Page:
Simon Posted by Hello
"Simon" Quaker takes her PPN job very seriously. As a current survivor of Fatty Liver Disease and Thyroid tumors, Simon believes in treating chronic problems with both traditional medicine when appropriate, as well as holistic/natural products when possible. Simon is always on the lookout for the best diets, healthiest foods, and natural treatments for birds with health problems. You can read Simon's story here

Friday, April 29, 2005

MistyGrey Posted by Hello
"MistyGrey" Congo African Grey a survivor of a former abusive home, works hard to find all birds a great loving home, and worries over the birds who are lost and in need of being found. Read more about MistyGrey here

Toby Posted by Hello
"Toby" Congo African Grey is a curious and fun loving guy, and loves checking out new toys and foods and is a natural for giving everyone an honest review of things.

Monday, April 25, 2005


PJ Posted by Hello
"PJ" Blue Front Amazon reporting for Safety and Warnings. He’s always on the lookout for anything unsafe or scarey.


Punkin Posted by Hello
"Punkin" Quaker, light on his feet and fast as can be, ready for any scoop.

Patti Posted by Hello
"Patti" Quaker who suffers from severe arthritis, is a very determined PPN Reporter and doesn't let her disabilities slow her down.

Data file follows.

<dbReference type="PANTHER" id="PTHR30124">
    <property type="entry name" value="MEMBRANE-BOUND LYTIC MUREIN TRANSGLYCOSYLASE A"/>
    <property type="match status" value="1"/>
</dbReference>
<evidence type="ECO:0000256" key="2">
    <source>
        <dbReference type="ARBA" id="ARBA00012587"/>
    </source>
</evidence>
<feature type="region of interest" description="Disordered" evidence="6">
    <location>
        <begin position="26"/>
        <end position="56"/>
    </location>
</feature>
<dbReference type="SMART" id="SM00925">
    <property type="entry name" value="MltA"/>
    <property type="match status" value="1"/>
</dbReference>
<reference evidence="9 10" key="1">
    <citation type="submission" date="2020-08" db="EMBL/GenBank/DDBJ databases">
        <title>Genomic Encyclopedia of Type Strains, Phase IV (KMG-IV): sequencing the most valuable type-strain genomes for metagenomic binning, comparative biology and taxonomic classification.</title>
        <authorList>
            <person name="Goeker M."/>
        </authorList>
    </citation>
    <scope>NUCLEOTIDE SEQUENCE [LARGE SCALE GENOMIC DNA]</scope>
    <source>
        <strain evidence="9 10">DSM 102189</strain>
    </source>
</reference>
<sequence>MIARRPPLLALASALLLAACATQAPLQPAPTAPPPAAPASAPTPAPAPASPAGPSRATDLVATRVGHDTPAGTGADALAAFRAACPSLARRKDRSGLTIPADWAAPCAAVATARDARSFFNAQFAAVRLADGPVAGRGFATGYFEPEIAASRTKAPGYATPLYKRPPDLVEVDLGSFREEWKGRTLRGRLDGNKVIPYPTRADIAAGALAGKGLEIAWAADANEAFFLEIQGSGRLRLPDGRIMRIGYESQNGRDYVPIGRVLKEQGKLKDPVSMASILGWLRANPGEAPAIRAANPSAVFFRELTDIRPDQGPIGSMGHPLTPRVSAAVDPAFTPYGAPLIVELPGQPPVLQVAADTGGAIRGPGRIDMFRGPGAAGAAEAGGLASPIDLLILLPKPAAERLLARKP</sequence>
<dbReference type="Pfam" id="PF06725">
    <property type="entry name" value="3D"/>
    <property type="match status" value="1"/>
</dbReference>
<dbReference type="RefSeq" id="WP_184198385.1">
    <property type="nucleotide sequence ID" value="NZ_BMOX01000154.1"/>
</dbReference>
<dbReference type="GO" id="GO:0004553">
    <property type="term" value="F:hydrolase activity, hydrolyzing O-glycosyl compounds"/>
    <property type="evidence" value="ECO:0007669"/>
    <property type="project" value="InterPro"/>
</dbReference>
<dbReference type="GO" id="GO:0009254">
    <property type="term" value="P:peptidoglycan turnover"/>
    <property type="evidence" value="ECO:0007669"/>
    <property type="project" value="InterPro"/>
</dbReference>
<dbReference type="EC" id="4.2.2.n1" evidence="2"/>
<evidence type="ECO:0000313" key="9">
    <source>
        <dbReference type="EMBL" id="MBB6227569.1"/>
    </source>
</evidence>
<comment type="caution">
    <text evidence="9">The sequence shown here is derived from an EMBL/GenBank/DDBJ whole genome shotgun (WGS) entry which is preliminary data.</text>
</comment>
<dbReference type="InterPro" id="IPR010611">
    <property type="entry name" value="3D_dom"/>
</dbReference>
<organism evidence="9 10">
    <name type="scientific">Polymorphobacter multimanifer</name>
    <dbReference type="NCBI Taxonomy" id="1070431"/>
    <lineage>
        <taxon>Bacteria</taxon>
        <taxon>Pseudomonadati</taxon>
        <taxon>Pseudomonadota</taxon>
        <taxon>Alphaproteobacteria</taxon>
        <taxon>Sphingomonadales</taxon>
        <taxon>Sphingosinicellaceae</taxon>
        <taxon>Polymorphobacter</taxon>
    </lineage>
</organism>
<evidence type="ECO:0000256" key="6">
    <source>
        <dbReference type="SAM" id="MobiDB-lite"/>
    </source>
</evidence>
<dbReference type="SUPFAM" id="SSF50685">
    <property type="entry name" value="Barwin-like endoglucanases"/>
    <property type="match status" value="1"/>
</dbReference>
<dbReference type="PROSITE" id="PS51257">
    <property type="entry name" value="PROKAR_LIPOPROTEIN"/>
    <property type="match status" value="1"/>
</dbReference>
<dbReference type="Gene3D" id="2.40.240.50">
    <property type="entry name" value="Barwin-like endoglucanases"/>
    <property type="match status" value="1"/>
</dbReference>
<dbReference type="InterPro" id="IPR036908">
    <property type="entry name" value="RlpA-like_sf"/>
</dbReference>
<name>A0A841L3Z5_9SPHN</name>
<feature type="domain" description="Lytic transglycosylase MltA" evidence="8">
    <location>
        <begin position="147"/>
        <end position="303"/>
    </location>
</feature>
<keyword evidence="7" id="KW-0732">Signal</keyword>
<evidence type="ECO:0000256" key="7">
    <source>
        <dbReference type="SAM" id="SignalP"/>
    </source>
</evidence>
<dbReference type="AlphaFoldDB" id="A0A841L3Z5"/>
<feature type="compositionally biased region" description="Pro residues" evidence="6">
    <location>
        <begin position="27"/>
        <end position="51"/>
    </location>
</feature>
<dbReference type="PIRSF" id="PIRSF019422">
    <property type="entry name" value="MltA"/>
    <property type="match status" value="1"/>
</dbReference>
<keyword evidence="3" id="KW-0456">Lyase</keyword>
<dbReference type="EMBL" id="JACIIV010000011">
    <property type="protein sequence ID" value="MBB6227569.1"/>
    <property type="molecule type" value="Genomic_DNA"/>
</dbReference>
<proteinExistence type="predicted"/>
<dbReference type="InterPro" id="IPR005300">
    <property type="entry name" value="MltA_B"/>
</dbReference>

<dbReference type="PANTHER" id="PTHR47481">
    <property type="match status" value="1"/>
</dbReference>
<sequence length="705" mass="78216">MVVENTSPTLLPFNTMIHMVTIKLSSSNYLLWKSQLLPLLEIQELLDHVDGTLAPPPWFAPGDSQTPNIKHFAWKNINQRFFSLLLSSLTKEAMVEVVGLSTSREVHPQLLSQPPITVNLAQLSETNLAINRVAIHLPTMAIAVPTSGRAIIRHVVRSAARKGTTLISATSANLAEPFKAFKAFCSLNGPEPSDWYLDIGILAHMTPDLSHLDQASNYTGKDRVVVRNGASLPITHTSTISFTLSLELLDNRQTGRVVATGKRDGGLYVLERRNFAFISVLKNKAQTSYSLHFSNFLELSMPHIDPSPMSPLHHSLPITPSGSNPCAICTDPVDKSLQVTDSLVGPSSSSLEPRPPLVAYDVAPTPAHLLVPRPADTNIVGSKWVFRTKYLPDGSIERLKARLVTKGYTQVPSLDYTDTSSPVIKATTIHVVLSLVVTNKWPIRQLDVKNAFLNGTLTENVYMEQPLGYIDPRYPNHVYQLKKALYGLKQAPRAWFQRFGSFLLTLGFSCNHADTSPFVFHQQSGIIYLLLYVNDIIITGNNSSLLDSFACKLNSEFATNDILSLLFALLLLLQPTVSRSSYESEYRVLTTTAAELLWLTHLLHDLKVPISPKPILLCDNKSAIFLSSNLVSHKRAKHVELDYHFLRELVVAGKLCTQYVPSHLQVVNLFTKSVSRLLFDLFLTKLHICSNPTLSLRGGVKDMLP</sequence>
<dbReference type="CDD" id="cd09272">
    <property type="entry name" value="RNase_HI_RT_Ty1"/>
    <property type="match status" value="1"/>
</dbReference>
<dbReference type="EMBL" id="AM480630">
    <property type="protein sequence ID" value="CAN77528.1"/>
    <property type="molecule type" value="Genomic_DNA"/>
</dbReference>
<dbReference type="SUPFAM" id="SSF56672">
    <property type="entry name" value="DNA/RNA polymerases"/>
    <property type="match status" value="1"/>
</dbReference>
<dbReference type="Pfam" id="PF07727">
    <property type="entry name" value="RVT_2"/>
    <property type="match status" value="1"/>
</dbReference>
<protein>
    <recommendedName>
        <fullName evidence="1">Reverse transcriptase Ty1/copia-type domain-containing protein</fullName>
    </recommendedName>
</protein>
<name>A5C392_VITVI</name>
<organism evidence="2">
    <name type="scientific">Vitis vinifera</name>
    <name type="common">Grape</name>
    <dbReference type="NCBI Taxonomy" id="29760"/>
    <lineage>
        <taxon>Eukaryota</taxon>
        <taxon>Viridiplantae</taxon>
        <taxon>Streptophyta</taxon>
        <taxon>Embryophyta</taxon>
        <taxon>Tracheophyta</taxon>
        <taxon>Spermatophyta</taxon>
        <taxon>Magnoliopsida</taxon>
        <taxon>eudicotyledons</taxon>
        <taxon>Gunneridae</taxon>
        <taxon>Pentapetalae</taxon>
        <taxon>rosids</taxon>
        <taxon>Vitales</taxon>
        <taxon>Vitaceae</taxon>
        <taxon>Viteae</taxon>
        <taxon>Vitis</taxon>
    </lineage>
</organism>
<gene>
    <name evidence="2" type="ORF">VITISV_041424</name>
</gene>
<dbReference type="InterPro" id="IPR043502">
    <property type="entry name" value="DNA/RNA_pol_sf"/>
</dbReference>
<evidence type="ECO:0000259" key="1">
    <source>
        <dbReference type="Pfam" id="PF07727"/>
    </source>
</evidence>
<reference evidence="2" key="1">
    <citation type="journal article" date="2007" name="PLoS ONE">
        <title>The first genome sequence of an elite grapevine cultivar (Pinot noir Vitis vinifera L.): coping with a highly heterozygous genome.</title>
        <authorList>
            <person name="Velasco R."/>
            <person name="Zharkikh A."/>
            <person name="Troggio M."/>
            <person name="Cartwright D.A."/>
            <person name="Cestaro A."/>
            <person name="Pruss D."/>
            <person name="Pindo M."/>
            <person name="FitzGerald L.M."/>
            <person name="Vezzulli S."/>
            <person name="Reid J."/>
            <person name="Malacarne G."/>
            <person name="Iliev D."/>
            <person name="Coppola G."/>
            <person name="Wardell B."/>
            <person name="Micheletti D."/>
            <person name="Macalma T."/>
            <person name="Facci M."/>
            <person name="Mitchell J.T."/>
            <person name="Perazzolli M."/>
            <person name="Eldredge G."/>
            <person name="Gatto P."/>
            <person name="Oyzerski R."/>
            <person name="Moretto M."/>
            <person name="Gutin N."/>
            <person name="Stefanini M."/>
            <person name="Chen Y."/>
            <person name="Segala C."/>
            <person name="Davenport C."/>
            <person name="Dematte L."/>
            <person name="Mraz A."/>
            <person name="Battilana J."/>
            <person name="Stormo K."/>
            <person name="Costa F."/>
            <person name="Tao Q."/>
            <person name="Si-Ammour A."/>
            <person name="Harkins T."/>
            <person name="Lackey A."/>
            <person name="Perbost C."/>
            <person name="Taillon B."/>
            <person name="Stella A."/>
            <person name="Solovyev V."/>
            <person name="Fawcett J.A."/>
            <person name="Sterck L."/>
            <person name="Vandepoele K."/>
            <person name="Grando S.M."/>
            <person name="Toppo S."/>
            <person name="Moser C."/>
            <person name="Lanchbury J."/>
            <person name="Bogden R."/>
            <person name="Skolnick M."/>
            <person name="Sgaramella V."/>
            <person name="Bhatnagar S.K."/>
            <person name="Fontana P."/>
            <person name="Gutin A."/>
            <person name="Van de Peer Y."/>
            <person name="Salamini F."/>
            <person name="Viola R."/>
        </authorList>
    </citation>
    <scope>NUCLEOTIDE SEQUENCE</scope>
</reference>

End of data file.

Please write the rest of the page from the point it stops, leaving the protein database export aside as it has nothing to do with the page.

Taz Posted by Hello
"Taz" Green Cheek Conure is in charge of subscriptions and she is very good at it. No one says no to the Taz

Sunday, April 24, 2005

Shasta Posted by Hello
"Shasta" is a Yellow Nape Amazon and as a big lover of attention, is the perfect Customer Service Rep leading the PPN Staff in songs and rhymes to keep everyone happy.

Girlie Posted by Hello
"GirlieGirl" is an Umbrella Cockatoo and the junior member of the staff. Cookiebird has taken her under her wing to teach her the proper way to be an authortative cockatoo and rule the PPN newsroom.

Cookie Posted by Hello
"CookieBird" is an Umbrella Cockatoo and the senior member of the PPN Staff. She makes sure there is no slacking by any staffer and makes sure everyone understands her authority.

Meet the Staff

Meet some of the Staff behind Parrot Press News:

"CookieBird" Cockatoo - Editor in Chief
"GirlieGirl" Cockatoo - Editor in Training
"Shasta" Amazon - Customer Service
"Taz" Green Cheek Conure - Subscriptions
"Patti" & "Punkin" Quakers - Hot Spot Reporters
"PJ" Amazon - Safety and Warnings
"Toby" African Grey - New Product Reviews
"MistyGrey" African Grey - Lost & Found
"Simon" Quaker - Holistic and Natural Product Reviews
"Debra" - The Staff's Human

The Beginning!

There has to be a beginnig right? Right! Well, welcome to the beginning of the Parrot Press News Weblog Journal.

What is the Parrot Press News Journal you ask. Well, it's a Blog, it's a Weblog, it's a Journal, it's an interactive Forum of sorts, it's a Live Newsletter, but most of all, we hope it's a place with lots and lots of great parrot and bird information, tips, takes, and talkings.

We will share links to other fabulous bird and parrot sites as well as great sites devoted to nature and the wonderous delights that lie therein. A sharing place for stories of our pet birds, our wild native birds, as well as other creatures great and small. We will showcase bird products reviews, introduce new pet products, and share the warnings of the not so good, whether new or not. A top priority will also be to spread the word of the many dangers to our beloved feathered friends that lurk everywhere.

So let's begin!